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View Diary: Well it's getting drier again (69 comments)

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  •  Continuing drought here on the N Plains too (9+ / 0-)

    Will be 65 in central SD today which is just plain weird.  My rain barrels were dry all summer. Unlike hurricanes or tornadoes, drought is just insidious.  After watching the excellent PBS documentary on the Dust Bowl, I thought "here we go again", we learned nothing and the land will rebel against us.  Here the growth of grain bins has been incredible.  More land being plowed, tile drained, shelter belts being removed to grow that extra row of corn.  I watered my trees all summer long, and as recently as last month, as signs of stress were showing on my spruces.  Neighbors that haven't watered, their trees are dead and dying.  I just wonder who's the bigger fool, them or I?

    •  I asked myself the same question these last (8+ / 0-)

      2 summers.

      Consider ordering your seeds from heirloom seed savers in New Mexico. We may need that kind of desert tolerance to grow anything through this drought.

      This is one of the sites I am checking out for my garden next year. Even drought tolerant varieties are struggling.

    •  Trying to get your trees through the dry times (4+ / 0-)
      Recommended by:
      JayDean, GreenMother, RWood, Creosote

      is the best you can do. Trees are so valuable to all life.

      If the trees all die, we'll be living in deserts.

      "The law is meant to be my servant and not my master, still less my torturer and my murderer." -- James Baldwin. July 11, 1966.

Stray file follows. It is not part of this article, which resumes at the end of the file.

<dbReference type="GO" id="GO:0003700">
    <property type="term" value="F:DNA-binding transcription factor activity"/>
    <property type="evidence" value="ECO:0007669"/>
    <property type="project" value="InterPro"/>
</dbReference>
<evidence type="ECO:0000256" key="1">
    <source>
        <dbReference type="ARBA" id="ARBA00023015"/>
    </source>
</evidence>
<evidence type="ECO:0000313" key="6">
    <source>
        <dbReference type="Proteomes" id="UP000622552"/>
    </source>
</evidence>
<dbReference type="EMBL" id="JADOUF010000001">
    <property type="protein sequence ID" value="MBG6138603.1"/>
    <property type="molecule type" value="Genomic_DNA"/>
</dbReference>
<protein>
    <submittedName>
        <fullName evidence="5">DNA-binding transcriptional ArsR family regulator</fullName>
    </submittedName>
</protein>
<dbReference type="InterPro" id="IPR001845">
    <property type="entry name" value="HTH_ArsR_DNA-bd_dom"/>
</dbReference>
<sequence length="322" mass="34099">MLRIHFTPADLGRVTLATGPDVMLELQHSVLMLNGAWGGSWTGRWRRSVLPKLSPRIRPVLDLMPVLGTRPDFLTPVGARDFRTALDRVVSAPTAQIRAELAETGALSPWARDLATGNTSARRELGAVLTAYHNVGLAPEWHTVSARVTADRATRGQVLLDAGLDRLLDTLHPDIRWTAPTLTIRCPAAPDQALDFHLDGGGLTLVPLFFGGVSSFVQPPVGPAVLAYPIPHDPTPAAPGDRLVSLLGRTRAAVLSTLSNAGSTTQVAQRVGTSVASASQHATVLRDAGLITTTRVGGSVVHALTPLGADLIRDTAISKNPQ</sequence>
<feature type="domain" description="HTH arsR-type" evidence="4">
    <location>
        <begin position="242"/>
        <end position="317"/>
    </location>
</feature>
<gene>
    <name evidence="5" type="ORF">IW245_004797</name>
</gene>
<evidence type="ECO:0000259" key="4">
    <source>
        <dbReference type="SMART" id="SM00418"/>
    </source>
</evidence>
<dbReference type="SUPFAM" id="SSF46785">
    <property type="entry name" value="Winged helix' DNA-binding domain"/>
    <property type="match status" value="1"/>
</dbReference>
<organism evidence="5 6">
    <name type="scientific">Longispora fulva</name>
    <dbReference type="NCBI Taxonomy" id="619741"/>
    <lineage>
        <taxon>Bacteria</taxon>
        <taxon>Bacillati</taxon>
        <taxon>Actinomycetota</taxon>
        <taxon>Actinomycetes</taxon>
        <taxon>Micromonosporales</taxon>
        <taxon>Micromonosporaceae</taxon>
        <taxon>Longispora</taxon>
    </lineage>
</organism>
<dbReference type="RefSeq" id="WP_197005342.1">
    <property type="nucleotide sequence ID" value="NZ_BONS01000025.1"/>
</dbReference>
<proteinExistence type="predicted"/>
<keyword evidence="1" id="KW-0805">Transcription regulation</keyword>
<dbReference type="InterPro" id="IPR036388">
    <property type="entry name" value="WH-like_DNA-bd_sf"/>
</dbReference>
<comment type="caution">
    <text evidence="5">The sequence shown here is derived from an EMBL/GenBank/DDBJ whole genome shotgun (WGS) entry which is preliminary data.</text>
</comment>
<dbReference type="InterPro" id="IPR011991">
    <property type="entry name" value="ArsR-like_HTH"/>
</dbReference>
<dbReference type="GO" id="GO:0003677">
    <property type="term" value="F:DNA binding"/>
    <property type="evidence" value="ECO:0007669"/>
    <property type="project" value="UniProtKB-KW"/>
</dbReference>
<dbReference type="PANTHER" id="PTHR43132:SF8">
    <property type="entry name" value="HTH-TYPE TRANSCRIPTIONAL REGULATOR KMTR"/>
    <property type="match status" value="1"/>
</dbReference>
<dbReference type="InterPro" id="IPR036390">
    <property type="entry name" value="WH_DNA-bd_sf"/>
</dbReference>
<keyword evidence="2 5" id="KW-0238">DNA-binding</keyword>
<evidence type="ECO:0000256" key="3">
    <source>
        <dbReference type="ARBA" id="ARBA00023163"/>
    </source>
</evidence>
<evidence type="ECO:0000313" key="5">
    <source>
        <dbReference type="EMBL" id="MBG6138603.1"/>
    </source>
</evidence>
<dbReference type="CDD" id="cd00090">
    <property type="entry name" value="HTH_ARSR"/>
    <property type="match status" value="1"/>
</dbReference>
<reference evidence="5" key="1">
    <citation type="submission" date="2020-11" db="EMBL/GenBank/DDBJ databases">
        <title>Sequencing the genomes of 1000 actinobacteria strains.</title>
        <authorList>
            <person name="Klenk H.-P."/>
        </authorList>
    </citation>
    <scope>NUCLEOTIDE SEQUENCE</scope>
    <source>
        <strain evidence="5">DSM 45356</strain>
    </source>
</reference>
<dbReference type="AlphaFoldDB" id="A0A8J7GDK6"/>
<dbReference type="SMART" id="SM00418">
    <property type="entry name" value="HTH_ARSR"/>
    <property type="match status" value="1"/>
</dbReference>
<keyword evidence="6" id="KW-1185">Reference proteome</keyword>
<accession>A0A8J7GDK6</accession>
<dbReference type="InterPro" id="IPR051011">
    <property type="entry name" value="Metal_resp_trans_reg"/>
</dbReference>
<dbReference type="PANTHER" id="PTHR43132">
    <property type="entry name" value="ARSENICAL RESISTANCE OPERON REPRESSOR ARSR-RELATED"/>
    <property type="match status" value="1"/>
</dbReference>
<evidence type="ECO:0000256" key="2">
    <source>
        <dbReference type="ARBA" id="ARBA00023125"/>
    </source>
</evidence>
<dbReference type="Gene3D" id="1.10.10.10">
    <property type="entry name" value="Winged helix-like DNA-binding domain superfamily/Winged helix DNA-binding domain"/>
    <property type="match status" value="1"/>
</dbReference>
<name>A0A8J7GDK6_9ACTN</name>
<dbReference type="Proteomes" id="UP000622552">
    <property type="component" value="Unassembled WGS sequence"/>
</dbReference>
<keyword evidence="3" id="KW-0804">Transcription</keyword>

by YucatanMan on Sun Dec 02, 2012 at 03:20:10 PM PST

      [ Parent ]

      •  Plant some mesquite (3+ / 0-)
        Recommended by:
        YucatanMan, GreenMother, joanil

        I know they are more typical of West Texas and the Llano Estacado, but if you want hardy trees that can stand the coming changes in climate, maybe it's time to bring them to your area.

        Mesquite can support quite a range of wildlife.  The blooms are popular with bees, the leaves can be browsed by ruminants (carefully, given the thorns), and the seed pods were valued by the Native Americans who collected them before the rodents got to them.  They have about the deepest taproot found in the plant kingdom, so they can seek out what water is available.  In the driest parts of West Texas and New Mexico, they are more shrublike, but in arroyos and places where they can find water, they make a good size tree.  And if a fire should come through, they are tough and can resprout even when the tree has been burned to the ground.  Another added benefit is that they are a legume, and so they fix their own nitrogen and make it available to other plants when they drop their leaves.

        We really can't head off the coming climate change; it's going to require both mitigation AND adaptation.  Part of that adaptation is to actively plant species from hotter and drier areas in the hopes that they can prevent Dust Bowl conditions from happening.  

        Another good tree to try is the pecan.  They do well in the hot and dry of southeast New Mexico, but there they do require irrigation because they need more than the usual 10"-15" of annual rainfall.

        •  I had been thinking the same thing (1+ / 0-)
          Recommended by:

          I have been toying with the notion of planting them around a large garden area for dappled shade.

          Also I will be planting some rows of yucca and prickly pear, for roots and fruits.

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